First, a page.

MY CHOICE: Tracy Byatt / March 2021
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MY CHOICE: Tracy Byatt / March 2021

March 2021: Tracy Byatt, artist

Each month a member of our community is invited to browse our online collection and select six of their favourite artworks. Each ‘My Choice’ selection, together with personal responses to the works, will be available to view on the Sarjeant Gallery website for one month at a time. The March 2021 My Choice has been selected by Tracy Byatt and is available to view until 31 March 2021.

Tracy Byatt is a unique artist who works in the unusual medium of sugar, and who’s exhibition An Impossible Bouquet is this year’s Pattillo Project, currently on view at Sarjeant on the Quay. Tracy was born in the United Kingdom and now lives in Turakina Valley, farming and working as a freelance medical proof reader. She was introduced to sugar work at an evening class but quickly moved from making generic cake flowers to self-taught sculptural works. With a lifelong interest in nature, botanical illustration and art history, her practice references a number of these traditions including Dutch still life paintings, sugar sculpture from the Renaissance period, the florilegium works of Joseph Banks and the glass botanical specimens of the Blaschka family.

“This absolute treasure has held my fascination since I first saw it on display a few years ago. The flowers of course are exquisite, made all the more dramatic against an unlit background, which itself holds many secrets. While most of the flowers are bathed in light, there are parrot tulips, carnations and Dutch irises waiting to be discovered in the shadows. It makes me question so many things. How did Baptiste study his flowers? Did he sketch them first? Did he dissect them? Did he wait for them to bloom for botanical correctness? If only paintings could talk! The undulating background landscape is something of a conundrum; it would seem perhaps unlikely that the artist saw this from his Amsterdam location considering the completely flat terrain of the Netherlands. The understated urn with its Bacchus mask relief appears to be classically Roman, so perhaps Baptiste had been inspired by a trip to Italy to paint such a landscape?”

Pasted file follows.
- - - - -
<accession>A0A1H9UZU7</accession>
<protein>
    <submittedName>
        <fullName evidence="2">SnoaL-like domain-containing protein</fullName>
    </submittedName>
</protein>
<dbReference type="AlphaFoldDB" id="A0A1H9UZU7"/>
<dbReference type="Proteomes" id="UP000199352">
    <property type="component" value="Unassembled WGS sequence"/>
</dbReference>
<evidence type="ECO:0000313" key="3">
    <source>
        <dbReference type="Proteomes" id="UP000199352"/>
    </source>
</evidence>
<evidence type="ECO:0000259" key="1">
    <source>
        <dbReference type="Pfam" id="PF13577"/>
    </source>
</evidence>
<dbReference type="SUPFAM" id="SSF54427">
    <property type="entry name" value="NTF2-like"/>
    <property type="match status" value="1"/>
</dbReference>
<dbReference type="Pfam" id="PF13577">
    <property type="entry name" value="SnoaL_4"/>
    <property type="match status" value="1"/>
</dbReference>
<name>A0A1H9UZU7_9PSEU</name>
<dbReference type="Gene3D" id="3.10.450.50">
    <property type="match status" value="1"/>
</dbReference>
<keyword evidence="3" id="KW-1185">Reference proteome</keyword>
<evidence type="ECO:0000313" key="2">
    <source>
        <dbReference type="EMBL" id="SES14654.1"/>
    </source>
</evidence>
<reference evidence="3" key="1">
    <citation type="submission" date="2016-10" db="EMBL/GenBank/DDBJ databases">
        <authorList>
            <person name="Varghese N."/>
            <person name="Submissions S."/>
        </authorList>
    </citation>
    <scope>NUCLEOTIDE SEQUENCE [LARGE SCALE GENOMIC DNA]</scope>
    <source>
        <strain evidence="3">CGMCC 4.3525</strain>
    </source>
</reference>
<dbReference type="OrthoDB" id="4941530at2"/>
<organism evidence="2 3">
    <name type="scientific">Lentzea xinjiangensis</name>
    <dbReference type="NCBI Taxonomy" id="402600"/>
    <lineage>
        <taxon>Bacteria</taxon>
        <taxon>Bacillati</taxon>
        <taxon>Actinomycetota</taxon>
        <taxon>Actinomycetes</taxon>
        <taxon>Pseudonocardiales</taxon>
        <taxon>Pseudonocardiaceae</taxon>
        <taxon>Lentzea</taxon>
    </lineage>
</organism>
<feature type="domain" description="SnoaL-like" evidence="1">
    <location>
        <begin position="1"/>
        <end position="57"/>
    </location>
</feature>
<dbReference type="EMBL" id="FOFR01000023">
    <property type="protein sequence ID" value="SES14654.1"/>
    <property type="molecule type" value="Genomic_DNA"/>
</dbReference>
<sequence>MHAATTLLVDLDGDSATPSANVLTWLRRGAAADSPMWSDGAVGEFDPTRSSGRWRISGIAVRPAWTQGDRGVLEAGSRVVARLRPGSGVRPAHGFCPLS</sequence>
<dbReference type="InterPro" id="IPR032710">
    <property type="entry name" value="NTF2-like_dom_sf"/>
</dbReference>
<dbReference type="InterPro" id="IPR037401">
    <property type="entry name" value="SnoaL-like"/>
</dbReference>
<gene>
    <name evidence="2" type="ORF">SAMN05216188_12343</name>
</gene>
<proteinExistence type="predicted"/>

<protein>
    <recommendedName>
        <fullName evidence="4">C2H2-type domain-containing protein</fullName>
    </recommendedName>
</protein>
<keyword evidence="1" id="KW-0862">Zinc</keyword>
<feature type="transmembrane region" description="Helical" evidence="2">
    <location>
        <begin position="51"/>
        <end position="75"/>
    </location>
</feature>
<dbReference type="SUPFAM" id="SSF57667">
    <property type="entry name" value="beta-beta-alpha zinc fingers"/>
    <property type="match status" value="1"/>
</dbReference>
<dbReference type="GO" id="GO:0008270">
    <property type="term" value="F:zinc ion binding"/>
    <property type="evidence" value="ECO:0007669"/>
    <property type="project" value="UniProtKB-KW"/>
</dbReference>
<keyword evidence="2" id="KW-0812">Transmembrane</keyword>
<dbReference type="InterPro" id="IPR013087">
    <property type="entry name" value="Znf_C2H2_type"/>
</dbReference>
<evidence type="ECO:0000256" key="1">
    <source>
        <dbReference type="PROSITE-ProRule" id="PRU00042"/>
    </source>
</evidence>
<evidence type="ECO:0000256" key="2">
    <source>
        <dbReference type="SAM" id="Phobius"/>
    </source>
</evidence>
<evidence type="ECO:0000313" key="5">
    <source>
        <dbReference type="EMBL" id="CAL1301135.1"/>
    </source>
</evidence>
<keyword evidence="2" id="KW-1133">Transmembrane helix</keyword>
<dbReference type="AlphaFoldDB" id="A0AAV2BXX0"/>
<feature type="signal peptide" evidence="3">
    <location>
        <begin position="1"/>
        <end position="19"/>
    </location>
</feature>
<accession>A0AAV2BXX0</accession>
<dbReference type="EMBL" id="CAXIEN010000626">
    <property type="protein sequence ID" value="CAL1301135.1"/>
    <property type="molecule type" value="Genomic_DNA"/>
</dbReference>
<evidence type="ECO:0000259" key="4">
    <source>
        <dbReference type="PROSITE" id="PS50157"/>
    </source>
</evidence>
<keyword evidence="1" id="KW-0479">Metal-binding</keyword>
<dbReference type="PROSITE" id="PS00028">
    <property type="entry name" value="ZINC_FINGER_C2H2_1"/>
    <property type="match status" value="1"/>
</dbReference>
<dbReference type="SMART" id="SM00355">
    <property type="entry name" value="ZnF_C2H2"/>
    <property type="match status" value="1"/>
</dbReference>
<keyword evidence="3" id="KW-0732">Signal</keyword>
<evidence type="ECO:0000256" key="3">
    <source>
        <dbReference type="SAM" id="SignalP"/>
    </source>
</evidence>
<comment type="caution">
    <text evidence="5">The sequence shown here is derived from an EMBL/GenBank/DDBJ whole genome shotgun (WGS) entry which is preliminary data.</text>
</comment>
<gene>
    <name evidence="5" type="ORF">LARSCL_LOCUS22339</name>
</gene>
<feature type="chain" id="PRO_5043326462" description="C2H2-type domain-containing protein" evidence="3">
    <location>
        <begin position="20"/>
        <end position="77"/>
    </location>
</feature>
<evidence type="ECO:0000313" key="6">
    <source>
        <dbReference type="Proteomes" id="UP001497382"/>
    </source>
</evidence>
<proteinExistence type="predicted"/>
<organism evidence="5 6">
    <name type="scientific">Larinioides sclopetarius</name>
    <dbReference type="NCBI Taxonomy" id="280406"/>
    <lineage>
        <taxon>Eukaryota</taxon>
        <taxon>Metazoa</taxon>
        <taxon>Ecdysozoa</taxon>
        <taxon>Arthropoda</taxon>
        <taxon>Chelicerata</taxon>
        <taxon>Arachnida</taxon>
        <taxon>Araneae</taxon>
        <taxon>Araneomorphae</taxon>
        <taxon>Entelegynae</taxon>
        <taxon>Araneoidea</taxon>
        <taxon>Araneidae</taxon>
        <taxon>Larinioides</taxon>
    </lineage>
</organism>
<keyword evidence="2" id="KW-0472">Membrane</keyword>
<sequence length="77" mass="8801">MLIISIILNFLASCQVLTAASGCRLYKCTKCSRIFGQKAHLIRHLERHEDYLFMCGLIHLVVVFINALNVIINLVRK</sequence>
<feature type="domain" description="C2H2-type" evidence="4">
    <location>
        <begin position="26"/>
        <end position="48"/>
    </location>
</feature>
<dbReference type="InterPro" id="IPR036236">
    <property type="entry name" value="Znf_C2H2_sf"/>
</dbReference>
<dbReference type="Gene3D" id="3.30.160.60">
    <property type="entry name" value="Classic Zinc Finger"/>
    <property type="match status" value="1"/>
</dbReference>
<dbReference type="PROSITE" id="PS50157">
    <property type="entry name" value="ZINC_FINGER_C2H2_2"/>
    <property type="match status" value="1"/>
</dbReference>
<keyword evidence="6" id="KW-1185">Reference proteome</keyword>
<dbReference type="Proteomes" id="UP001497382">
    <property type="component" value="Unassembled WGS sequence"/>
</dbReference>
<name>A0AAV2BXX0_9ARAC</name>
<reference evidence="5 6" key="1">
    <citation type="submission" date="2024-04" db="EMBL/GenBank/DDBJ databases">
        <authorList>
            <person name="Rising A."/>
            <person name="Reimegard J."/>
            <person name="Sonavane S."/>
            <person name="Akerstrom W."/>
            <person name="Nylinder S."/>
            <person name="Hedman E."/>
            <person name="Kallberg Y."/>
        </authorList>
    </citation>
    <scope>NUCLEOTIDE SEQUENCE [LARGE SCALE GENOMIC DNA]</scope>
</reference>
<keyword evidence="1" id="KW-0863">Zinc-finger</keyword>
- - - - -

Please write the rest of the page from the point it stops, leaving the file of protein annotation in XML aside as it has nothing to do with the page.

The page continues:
“The fact that the game isn’t hung as a traditional brace but instead simply nailed to a rustic wooden fence gives me the notion this is the illicit spoils of a poacher’s bag! The soft tones of the underbelly fur of the hare and the rabbit, so skillfully painted, is complemented by the red climber in one corner while the duck’s speculum feathers are accentuated by the trailing green ivy in the other. The red flowers top left as an interrelation with the bottom right foliage hasn’t gone unnoticed. The rust stains on the fence and the attendant flies are tiny but wonderful observations and the glow of yellow light with the reddening vine to me echo an early autumn evening.”

“My heart skipped a beat when I saw a JF Herring Snr painting in the collection!  (JF Herring Jnr painted in a similar style but was less talented than his father). It’s such a wonderfully familiar scene of a farmyard idyll; beautifully painted horses picking at hay, a litter of curious pigs and an assortment of scratching fowl, drawing the eye to a distant village. A family friend, who was the grandson of one of the pre-Raphaelite founders, had a Herring painting over the fireplace in his study and this painting immediately evokes memories of tired gundogs sprawled in front of an open fire.  Looking at this painting, I can still smell wet dogs and wood smoke!”

“To me, this study is all at once a looser style of painting yet at the same time highly detailed. This study of begonias (odorata perhaps?) is a stunning observation of the plant at many growth stages – from tight buds to fully open white waxy flowers touched with the softest blush of pink. The glass vase is not immediately apparent but it’s painted with a flicker of reflected light at its base as a subtle invitation to take a closer look at the stems contained within.”

“At first glance I was overwhelmed by the elegance of this painting.  The intense hue and detailing of the silk dress is quite splendid. On closer inspection, I find the young lady has an air of melancholy and while she appears to be looking at the artist, her gaze at the same time seems quite distant. With such a large Spanish style fan, perhaps she is fatigued by the summer heat? The acutely observed background continues to draw you in and one can’t help but notice the opulence of the damask wallpaper, the silk covered gilt chair, her discarded needlework, the marble topped Rococo table and the pedestal vase of flowers with the touch of a fallen petal, all exquisitely painted. The Moorish side table and the Berber rug make me think she could perhaps be of Spanish nobility?”

“These timeless watercolour studies are I’m sure as vibrant as the day they were painted. Coupled with faint graphite sketches, they are very accomplished and something I certainly aspire to! The tulip is particularly joyful and at the point of just going past its best – the petal on the right has begun to recurve and dry at the very tip, as has its leaf. The iris bud with its papery spathe is delightful. Although the pink flowers are unidentified, the top grouping are reminiscent of primulas, while the bottom sprig, after deliberating with learned friends, is likely of the Gesneriaceae family.”

Past exhibitions 2021